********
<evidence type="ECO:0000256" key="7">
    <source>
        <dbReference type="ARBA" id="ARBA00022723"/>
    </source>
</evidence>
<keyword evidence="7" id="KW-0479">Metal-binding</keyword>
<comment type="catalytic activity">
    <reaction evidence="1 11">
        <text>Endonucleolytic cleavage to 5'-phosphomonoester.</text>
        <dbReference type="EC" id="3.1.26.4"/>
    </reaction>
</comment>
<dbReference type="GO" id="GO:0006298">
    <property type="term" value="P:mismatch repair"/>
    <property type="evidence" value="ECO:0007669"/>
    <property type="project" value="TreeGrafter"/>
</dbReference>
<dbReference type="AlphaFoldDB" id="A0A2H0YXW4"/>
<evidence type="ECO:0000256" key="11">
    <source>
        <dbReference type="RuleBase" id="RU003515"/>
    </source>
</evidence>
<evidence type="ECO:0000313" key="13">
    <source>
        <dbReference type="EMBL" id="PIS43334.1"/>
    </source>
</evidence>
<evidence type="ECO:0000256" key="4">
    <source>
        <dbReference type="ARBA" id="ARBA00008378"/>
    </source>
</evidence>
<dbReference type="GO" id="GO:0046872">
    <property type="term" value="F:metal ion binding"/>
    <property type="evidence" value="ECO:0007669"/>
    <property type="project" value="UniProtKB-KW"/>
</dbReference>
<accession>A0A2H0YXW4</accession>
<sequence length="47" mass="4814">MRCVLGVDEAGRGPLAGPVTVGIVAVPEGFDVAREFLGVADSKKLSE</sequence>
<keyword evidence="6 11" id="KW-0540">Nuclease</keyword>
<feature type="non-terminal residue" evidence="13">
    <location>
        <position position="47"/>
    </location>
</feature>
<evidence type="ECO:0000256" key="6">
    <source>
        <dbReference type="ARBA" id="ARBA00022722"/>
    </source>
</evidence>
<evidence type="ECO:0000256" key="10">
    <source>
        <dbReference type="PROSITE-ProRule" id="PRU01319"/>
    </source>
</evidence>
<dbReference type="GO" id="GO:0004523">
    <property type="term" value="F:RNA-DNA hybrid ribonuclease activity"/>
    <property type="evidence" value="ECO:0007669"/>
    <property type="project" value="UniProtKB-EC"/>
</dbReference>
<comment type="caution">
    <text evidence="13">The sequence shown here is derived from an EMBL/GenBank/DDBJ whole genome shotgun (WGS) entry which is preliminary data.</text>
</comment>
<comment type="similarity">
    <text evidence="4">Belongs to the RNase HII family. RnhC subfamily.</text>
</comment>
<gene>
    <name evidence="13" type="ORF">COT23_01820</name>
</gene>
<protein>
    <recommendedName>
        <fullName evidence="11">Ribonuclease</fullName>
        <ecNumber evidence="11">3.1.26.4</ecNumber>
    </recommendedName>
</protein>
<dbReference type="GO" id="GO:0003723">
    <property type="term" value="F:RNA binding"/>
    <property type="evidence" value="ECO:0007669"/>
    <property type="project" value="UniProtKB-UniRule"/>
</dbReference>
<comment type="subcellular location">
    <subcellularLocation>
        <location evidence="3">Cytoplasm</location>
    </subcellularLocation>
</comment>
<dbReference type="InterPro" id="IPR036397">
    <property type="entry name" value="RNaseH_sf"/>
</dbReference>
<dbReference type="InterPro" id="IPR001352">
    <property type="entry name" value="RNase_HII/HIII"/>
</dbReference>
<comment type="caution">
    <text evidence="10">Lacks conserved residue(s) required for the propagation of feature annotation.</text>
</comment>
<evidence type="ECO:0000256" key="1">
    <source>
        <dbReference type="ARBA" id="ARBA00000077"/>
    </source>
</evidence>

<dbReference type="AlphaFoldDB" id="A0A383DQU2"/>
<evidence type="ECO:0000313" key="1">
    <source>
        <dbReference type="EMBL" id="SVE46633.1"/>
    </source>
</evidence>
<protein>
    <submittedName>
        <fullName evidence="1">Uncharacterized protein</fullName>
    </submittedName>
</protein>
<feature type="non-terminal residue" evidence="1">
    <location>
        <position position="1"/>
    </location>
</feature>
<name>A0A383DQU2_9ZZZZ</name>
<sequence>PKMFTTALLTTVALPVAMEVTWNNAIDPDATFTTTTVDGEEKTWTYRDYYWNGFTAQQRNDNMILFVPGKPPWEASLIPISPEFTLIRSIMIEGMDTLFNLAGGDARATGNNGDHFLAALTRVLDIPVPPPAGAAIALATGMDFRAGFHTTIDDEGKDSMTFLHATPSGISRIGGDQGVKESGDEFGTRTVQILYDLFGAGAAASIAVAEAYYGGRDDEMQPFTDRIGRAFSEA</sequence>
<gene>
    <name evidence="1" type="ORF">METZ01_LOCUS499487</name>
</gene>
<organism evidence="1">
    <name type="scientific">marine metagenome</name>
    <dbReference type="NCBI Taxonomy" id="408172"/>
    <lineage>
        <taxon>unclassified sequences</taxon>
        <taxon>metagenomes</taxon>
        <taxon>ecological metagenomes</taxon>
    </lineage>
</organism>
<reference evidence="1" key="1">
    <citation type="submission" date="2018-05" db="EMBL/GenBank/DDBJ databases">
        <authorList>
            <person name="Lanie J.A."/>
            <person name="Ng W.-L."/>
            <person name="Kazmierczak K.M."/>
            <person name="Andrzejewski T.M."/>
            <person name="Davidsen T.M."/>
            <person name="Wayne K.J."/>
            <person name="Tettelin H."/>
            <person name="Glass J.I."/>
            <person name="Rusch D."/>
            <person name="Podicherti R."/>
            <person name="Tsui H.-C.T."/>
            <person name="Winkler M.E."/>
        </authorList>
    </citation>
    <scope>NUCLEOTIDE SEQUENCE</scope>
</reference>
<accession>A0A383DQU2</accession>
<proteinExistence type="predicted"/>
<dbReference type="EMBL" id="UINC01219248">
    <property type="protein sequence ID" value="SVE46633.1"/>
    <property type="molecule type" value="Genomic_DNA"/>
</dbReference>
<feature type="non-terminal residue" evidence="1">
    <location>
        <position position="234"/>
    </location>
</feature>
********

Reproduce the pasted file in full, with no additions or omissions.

<evidence type="ECO:0000256" key="7">
    <source>
        <dbReference type="ARBA" id="ARBA00022723"/>
    </source>
</evidence>
<keyword evidence="7" id="KW-0479">Metal-binding</keyword>
<comment type="catalytic activity">
    <reaction evidence="1 11">
        <text>Endonucleolytic cleavage to 5'-phosphomonoester.</text>
        <dbReference type="EC" id="3.1.26.4"/>
    </reaction>
</comment>
<dbReference type="GO" id="GO:0006298">
    <property type="term" value="P:mismatch repair"/>
    <property type="evidence" value="ECO:0007669"/>
    <property type="project" value="TreeGrafter"/>
</dbReference>
<dbReference type="AlphaFoldDB" id="A0A2H0YXW4"/>
<evidence type="ECO:0000256" key="11">
    <source>
        <dbReference type="RuleBase" id="RU003515"/>
    </source>
</evidence>
<evidence type="ECO:0000313" key="13">
    <source>
        <dbReference type="EMBL" id="PIS43334.1"/>
    </source>
</evidence>
<evidence type="ECO:0000256" key="4">
    <source>
        <dbReference type="ARBA" id="ARBA00008378"/>
    </source>
</evidence>
<dbReference type="GO" id="GO:0046872">
    <property type="term" value="F:metal ion binding"/>
    <property type="evidence" value="ECO:0007669"/>
    <property type="project" value="UniProtKB-KW"/>
</dbReference>
<accession>A0A2H0YXW4</accession>
<sequence length="47" mass="4814">MRCVLGVDEAGRGPLAGPVTVGIVAVPEGFDVAREFLGVADSKKLSE</sequence>
<keyword evidence="6 11" id="KW-0540">Nuclease</keyword>
<feature type="non-terminal residue" evidence="13">
    <location>
        <position position="47"/>
    </location>
</feature>
<evidence type="ECO:0000256" key="6">
    <source>
        <dbReference type="ARBA" id="ARBA00022722"/>
    </source>
</evidence>
<evidence type="ECO:0000256" key="10">
    <source>
        <dbReference type="PROSITE-ProRule" id="PRU01319"/>
    </source>
</evidence>
<dbReference type="GO" id="GO:0004523">
    <property type="term" value="F:RNA-DNA hybrid ribonuclease activity"/>
    <property type="evidence" value="ECO:0007669"/>
    <property type="project" value="UniProtKB-EC"/>
</dbReference>
<comment type="caution">
    <text evidence="13">The sequence shown here is derived from an EMBL/GenBank/DDBJ whole genome shotgun (WGS) entry which is preliminary data.</text>
</comment>
<comment type="similarity">
    <text evidence="4">Belongs to the RNase HII family. RnhC subfamily.</text>
</comment>
<gene>
    <name evidence="13" type="ORF">COT23_01820</name>
</gene>
<protein>
    <recommendedName>
        <fullName evidence="11">Ribonuclease</fullName>
        <ecNumber evidence="11">3.1.26.4</ecNumber>
    </recommendedName>
</protein>
<dbReference type="GO" id="GO:0003723">
    <property type="term" value="F:RNA binding"/>
    <property type="evidence" value="ECO:0007669"/>
    <property type="project" value="UniProtKB-UniRule"/>
</dbReference>
<comment type="subcellular location">
    <subcellularLocation>
        <location evidence="3">Cytoplasm</location>
    </subcellularLocation>
</comment>
<dbReference type="InterPro" id="IPR036397">
    <property type="entry name" value="RNaseH_sf"/>
</dbReference>
<dbReference type="InterPro" id="IPR001352">
    <property type="entry name" value="RNase_HII/HIII"/>
</dbReference>
<comment type="caution">
    <text evidence="10">Lacks conserved residue(s) required for the propagation of feature annotation.</text>
</comment>
<evidence type="ECO:0000256" key="1">
    <source>
        <dbReference type="ARBA" id="ARBA00000077"/>
    </source>
</evidence>

<dbReference type="AlphaFoldDB" id="A0A383DQU2"/>
<evidence type="ECO:0000313" key="1">
    <source>
        <dbReference type="EMBL" id="SVE46633.1"/>
    </source>
</evidence>
<protein>
    <submittedName>
        <fullName evidence="1">Uncharacterized protein</fullName>
    </submittedName>
</protein>
<feature type="non-terminal residue" evidence="1">
    <location>
        <position position="1"/>
    </location>
</feature>
<name>A0A383DQU2_9ZZZZ</name>
<sequence>PKMFTTALLTTVALPVAMEVTWNNAIDPDATFTTTTVDGEEKTWTYRDYYWNGFTAQQRNDNMILFVPGKPPWEASLIPISPEFTLIRSIMIEGMDTLFNLAGGDARATGNNGDHFLAALTRVLDIPVPPPAGAAIALATGMDFRAGFHTTIDDEGKDSMTFLHATPSGISRIGGDQGVKESGDEFGTRTVQILYDLFGAGAAASIAVAEAYYGGRDDEMQPFTDRIGRAFSEA</sequence>
<gene>
    <name evidence="1" type="ORF">METZ01_LOCUS499487</name>
</gene>
<organism evidence="1">
    <name type="scientific">marine metagenome</name>
    <dbReference type="NCBI Taxonomy" id="408172"/>
    <lineage>
        <taxon>unclassified sequences</taxon>
        <taxon>metagenomes</taxon>
        <taxon>ecological metagenomes</taxon>
    </lineage>
</organism>
<reference evidence="1" key="1">
    <citation type="submission" date="2018-05" db="EMBL/GenBank/DDBJ databases">
        <authorList>
            <person name="Lanie J.A."/>
            <person name="Ng W.-L."/>
            <person name="Kazmierczak K.M."/>
            <person name="Andrzejewski T.M."/>
            <person name="Davidsen T.M."/>
            <person name="Wayne K.J."/>
            <person name="Tettelin H."/>
            <person name="Glass J.I."/>
            <person name="Rusch D."/>
            <person name="Podicherti R."/>
            <person name="Tsui H.-C.T."/>
            <person name="Winkler M.E."/>
        </authorList>
    </citation>
    <scope>NUCLEOTIDE SEQUENCE</scope>
</reference>
<accession>A0A383DQU2</accession>
<proteinExistence type="predicted"/>
<dbReference type="EMBL" id="UINC01219248">
    <property type="protein sequence ID" value="SVE46633.1"/>
    <property type="molecule type" value="Genomic_DNA"/>
</dbReference>
<feature type="non-terminal residue" evidence="1">
    <location>
        <position position="234"/>
    </location>
</feature>